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Cell Death Dis. 2014 Nov 13;5:e1524. doi: 10.1038/cddis.2014.477.

Docosahexaenoic acid induces the degradation of HPV E6/E7 oncoproteins by activating the ubiquitin-proteasome system.

Author information

1
1] Department of Biochemistry, School of Medicine, Chungnam National University, Daejeon, Korea [2] Infection Signaling Network Research Center, Chungnam National University, Daejeon, Korea [3] Stem Cell Research and Cellular Therapy Center, Affiliated Hospital of Guangdong Medical College, Zhanjiang, China.
2
1] Department of Biochemistry, School of Medicine, Chungnam National University, Daejeon, Korea [2] Infection Signaling Network Research Center, Chungnam National University, Daejeon, Korea.
3
Department of Biochemistry, School of Medicine, Chungnam National University, Daejeon, Korea.
4
Department of Pathology and Laboratory Medicine, Tulane University School of Medicine, New Orleans, LA, USA.
5
1] Department of Biochemistry, School of Medicine, Chungnam National University, Daejeon, Korea [2] Infection Signaling Network Research Center, Chungnam National University, Daejeon, Korea [3] Cancer Research Institute, Chungnam National University, Daejeon, Korea.

Abstract

The oncogenic human papillomavirus (HPV) E6/E7 proteins are essential for the onset and maintenance of HPV-associated malignancies. Here, we report that activation of the cellular ubiquitin-proteasome system (UPS) by the omega-3 fatty acid, docosahexaenoic acid (DHA), leads to proteasome-mediated degradation of E6/E7 viral proteins and the induction of apoptosis in HPV-infected cancer cells. The increases in UPS activity and degradation of E6/E7 oncoproteins were associated with DHA-induced overproduction of mitochondrial reactive oxygen species (ROS). Exogenous oxidative stress and pharmacological induction of mitochondrial ROS showed effects similar to those of DHA, and inhibition of ROS production abolished UPS activation, E6/E7 viral protein destabilization, and apoptosis. These findings identify a novel role for DHA in the regulation of UPS and viral proteins, and provide evidence for the use of DHA as a mechanistically unique anticancer agent for the chemoprevention and treatment of HPV-associated tumors.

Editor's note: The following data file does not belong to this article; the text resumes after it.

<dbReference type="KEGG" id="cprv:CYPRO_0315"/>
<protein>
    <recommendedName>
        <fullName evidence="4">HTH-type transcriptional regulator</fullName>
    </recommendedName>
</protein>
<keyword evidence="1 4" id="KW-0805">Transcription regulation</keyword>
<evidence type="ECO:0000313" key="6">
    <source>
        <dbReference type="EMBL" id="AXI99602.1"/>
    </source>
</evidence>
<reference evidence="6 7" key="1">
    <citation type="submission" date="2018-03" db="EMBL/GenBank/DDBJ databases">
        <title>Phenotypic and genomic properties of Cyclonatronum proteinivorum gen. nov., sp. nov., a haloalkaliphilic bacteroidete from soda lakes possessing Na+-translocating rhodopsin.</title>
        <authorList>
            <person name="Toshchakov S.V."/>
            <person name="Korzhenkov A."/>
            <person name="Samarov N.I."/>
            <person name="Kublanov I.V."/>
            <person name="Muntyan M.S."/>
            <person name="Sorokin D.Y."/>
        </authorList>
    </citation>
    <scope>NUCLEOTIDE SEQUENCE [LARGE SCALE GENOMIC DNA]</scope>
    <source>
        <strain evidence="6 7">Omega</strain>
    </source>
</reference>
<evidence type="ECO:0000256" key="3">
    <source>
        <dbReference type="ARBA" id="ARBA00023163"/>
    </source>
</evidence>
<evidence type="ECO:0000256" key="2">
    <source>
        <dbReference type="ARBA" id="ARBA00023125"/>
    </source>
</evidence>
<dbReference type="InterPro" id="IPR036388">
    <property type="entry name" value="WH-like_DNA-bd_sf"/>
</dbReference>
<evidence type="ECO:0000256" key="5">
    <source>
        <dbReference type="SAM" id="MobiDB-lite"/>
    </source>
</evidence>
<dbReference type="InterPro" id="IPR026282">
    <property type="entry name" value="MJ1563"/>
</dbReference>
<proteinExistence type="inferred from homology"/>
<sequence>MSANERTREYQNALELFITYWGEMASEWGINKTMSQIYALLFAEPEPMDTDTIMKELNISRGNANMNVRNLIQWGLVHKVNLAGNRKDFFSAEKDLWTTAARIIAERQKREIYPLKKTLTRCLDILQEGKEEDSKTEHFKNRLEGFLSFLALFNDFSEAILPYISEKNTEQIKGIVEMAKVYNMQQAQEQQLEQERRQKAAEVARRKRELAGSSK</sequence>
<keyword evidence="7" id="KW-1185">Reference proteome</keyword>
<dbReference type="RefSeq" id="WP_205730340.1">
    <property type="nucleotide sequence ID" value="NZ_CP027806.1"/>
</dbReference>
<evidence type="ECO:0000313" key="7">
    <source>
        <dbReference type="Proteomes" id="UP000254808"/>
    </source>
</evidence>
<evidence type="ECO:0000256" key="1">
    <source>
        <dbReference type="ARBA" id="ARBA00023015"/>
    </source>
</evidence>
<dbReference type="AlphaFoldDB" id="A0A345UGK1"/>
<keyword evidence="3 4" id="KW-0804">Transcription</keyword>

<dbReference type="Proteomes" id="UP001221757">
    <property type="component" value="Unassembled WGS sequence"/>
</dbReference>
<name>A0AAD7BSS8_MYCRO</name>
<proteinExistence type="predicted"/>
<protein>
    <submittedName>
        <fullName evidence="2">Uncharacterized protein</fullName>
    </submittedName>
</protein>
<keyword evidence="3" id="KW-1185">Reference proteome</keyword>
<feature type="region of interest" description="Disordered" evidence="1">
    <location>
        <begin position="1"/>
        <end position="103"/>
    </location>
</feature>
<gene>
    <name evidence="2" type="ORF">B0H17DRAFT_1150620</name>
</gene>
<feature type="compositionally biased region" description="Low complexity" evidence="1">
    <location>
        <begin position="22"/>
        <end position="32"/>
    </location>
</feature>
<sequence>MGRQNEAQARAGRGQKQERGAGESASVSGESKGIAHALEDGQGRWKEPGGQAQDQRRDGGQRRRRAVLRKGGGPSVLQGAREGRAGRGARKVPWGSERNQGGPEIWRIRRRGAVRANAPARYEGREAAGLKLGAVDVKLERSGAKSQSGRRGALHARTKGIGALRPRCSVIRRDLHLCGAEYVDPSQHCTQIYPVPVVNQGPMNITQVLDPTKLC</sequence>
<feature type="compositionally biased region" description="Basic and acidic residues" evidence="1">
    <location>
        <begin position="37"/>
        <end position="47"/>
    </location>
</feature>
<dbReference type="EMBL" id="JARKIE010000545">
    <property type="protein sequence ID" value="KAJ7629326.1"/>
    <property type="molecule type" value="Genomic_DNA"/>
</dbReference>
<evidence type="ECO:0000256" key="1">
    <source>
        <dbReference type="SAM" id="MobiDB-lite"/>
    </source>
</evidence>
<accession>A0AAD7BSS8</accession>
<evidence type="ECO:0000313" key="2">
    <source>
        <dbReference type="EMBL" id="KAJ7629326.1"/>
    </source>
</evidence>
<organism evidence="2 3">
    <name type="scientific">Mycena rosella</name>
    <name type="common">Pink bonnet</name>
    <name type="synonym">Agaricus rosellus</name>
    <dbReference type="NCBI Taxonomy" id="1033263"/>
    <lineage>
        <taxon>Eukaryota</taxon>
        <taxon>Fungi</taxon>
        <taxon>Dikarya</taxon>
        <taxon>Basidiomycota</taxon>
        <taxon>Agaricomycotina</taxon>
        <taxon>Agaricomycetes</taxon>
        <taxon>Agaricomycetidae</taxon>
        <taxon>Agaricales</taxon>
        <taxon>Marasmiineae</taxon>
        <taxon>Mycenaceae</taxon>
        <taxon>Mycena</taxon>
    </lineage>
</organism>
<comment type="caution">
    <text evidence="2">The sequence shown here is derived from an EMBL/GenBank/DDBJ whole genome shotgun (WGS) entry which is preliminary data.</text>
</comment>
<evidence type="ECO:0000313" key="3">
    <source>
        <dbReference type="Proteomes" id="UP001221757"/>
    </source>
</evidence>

PMID:
25393480
PMCID:
PMC4260735
DOI:
10.1038/cddis.2014.477
[Indexed for MEDLINE]
Free PMC Article

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